Floridians passed an amendment to restore felons’ voting rights, but the GOP’s fighting it
The same election that put governor-elect Ron DeSantis in office put an end to the state’s retrograde policy of making felons apply for their voting rights to be restored—or, at least, it should have. Voters passed Amendment 4 by an enormous margin, but DeSantis has already announced his intention to delay and narrow its benefits.
Amendment 4 specified that non-violent felons should have their rights restored. It was meant to be self-implementing, or automatic. Instead of accepting Floridians’ vote, Republicans are going to continue their war on voting rights, which has been anything but subtle. Outgoing Gov. Rick Scott used his prerogative to restore voting rights twice as frequently for white felons. Scott’s not the first Florida governor to selectively restore voting rights, but his Republican-to-Democrat rights-restoration numbers are the worst since 1971.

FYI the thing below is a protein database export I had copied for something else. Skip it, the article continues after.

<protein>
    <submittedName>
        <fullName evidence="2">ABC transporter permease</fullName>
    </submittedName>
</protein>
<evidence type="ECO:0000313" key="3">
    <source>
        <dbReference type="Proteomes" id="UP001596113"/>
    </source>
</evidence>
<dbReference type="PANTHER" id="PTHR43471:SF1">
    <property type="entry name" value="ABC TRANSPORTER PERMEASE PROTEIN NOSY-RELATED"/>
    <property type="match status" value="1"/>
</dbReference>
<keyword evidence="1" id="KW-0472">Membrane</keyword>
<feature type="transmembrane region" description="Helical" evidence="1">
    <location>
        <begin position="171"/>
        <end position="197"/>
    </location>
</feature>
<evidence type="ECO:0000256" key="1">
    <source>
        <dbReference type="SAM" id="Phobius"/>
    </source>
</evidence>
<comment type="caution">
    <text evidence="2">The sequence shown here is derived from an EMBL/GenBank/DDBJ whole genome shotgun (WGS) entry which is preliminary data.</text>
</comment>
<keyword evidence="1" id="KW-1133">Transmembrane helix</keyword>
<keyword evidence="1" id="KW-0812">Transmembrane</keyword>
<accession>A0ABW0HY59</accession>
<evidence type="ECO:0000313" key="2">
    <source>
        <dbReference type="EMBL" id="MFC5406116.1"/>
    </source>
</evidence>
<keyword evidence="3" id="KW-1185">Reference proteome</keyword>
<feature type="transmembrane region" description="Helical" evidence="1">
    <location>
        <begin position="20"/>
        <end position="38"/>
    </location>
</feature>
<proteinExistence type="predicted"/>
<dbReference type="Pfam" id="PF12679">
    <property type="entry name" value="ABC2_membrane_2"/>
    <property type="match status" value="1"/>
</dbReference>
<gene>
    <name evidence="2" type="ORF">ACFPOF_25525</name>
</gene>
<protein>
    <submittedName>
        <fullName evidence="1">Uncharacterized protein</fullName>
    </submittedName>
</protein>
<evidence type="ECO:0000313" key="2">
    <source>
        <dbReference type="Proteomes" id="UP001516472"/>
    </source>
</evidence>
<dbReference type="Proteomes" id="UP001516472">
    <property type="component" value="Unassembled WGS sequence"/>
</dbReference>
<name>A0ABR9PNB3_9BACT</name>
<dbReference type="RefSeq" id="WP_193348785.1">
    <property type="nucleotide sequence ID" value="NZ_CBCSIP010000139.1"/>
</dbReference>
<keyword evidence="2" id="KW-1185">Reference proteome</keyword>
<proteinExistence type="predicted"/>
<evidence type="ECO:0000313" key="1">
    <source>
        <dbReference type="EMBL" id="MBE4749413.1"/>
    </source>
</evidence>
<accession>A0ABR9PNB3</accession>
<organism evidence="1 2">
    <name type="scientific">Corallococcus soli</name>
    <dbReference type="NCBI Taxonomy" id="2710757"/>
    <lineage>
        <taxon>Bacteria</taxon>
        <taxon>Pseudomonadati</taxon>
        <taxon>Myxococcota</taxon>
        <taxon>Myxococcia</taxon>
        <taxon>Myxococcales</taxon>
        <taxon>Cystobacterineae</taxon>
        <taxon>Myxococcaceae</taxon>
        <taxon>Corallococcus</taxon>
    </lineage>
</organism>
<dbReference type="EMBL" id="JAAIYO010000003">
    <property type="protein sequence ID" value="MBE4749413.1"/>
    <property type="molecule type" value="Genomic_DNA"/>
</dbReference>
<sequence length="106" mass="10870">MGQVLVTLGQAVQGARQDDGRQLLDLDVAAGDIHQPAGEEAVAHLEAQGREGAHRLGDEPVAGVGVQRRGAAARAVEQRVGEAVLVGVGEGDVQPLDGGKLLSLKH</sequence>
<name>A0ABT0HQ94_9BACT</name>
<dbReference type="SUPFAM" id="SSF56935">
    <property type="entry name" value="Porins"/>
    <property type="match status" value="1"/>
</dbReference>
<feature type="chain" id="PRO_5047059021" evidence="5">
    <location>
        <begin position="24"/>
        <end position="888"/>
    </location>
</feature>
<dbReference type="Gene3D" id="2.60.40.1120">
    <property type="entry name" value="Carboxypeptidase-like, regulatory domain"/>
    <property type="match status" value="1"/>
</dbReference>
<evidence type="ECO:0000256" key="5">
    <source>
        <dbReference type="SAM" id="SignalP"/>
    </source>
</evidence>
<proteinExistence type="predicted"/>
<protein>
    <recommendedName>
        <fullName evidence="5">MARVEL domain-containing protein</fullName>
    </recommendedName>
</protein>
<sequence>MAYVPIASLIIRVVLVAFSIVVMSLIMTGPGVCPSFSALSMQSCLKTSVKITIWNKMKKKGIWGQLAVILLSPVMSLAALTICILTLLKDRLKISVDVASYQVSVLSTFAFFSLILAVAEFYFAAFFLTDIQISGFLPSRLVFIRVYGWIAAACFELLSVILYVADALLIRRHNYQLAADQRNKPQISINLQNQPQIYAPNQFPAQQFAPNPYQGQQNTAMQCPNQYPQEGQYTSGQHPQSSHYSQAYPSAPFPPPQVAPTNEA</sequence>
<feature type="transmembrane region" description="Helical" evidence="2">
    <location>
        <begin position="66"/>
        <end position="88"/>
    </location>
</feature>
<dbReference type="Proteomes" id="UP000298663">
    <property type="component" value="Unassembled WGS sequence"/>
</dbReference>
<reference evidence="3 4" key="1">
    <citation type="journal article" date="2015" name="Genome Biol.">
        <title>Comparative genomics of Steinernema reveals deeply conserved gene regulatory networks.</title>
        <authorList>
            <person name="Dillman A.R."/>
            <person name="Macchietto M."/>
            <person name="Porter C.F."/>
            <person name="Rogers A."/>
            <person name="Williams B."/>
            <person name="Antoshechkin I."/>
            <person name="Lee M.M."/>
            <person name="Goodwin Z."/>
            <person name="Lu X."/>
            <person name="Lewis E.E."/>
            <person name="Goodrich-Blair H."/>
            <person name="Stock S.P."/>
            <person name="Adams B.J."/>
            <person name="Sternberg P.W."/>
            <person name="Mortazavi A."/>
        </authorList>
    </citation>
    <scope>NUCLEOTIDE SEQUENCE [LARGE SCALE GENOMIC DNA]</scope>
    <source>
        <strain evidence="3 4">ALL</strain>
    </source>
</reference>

DeSantis claims that Amendment 4 must be implemented via legislation. If that were true, Republicans would be able to walk the ball until March’s legislative session even though multiple counties have elections scheduled between now and then. Then there’s the likelihood—which DeSantis has already hinted at—that Republicans would produce a bill that limits as strictly as possible the people to which Amendment 4 applies. How could they do this? They could determine as few offenses as possible qualify as “non-violent.”
More than likely, the self-implementing versus must-have-legislation fight will take Amendment 4 to the courts. Let’s hope Florida’s judges have more integrity than DeSantis and his ilk.